Commercial Projects

Commercial Projects

Commercial Permits, Change Of Use, Conditional Use Permits, Code Violations, Tenant Improvements

    • If you’re not going to change the nature of the business or “USE”, then you’ll be getting a TENANT IMPROVEMENT PERMIT.
    • This requires plans, a review process, approval and finally inspections
    • What’s included in the plans depends on the extent of the changes and this, in turn, effects the cost of the city fees and the length of plans review.
    • Let’s say you’re opening a clothing store Retail Clothing is the “USE”. Now, if the previous store was also clothing store, then you don’t need a CHANGE IN USE. If you plan on renovations, then you’re going to need a TENANT IMPROVEMENT PERMIT. In that case, see question 1.
    • If you decide that you’re not making any changes and you’re not changing the use, the you MIGHT be able to just reopen. Contact us, to make sure
    • Now, let’s say you’re changing that store to an office. This requires a CHANGE OF USE PERMIT. “Aren’t they both commercial, why would I need this?” The simplest way to answer this, is that an office has different requirements. The parking requirements may change or you may need another exit. And there a multitude of other requirements for different “USES”
  3. THE BUILDING DEPARTMENT SAYS IN NEED A CONDITIONAL USE PERMIT? WHY AND WHAT DOES THIS MEAN? The easiest way to describe a CONDITIONAL USE PERMIT or “CUP” is you’re asking the permission of the community if you can do that business at your home. Certain businesses require this:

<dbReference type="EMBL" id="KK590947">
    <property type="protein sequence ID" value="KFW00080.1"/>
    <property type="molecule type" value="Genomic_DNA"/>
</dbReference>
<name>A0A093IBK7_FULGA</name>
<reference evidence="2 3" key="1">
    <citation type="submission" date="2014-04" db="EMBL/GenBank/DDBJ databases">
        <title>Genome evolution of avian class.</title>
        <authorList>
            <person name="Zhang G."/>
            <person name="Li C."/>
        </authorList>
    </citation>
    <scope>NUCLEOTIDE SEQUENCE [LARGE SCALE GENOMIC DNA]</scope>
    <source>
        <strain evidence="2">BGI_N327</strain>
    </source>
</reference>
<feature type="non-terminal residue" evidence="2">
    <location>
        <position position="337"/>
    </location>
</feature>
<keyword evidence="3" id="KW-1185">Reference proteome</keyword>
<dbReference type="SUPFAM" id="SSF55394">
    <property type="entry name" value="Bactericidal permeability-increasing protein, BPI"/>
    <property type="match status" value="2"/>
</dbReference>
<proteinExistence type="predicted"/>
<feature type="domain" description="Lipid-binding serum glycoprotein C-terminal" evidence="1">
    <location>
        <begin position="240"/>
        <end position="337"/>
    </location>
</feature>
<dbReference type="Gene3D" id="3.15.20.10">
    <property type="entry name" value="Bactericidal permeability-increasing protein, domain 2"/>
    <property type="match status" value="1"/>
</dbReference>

• Any business that involves the sale of alcohol
    • Churches
    • Adult entertainment or retail
    • In some cities and counties, Gyms require a CUP
    • Marijuana Dispensaries (this is a really tricky one as the laws and ordinances are still evolving)
    • Hookah Bars
    • Any CARE FACILITY for seniors, the disabled, and in some cases, rehab centers
    • Wholesale or Retail Car Dealerships
    • Automotive repair
    • Spray Booths
    • Any business that may be producing or emitting hazardous materials
    • Any business that will be going into a RESIDENTIAL PROPERTY. See the RESIDENTIAL PERMITS, CODE VIOLATIONS
    • And then there are certain businesses that aren’t in the above but require CUP’s because the local municipal code requires it. A CUP is probably the most complicated permit to obtain. It involves extensive plans, mailers and finally, public hearings where your immediate neighbors (usually within 500” of your house) are invited to attend. Paperwork is extensive and complex, very time consuming, and certainly not recommended to try to handle on your own. This doesn’t mean APPROVAL of your CUP is impossible, but there a so many variables and moving parts that you risk prolonging the process, or worse, getting your application rejected. Oh, and CUP’s are expensive and take a long time. For example, in the City of Los Angeles, it is not unusual for a CUP to cost $8,000 in the low end, and over $20,000 if you add expediting fees. How long does it take? In many cases, it could take up to a year. If you choose to pay the expediting fee, you can cut this time considerably. But remember one important thing: just because you pay, does not mean you’ll get approval. So do not try to do this yourself. The fees are non-refundable and required upfront, so losing a CUP because you thought you could wade through it yourself would be very disappointing (and that’s probably the nice way of saying it)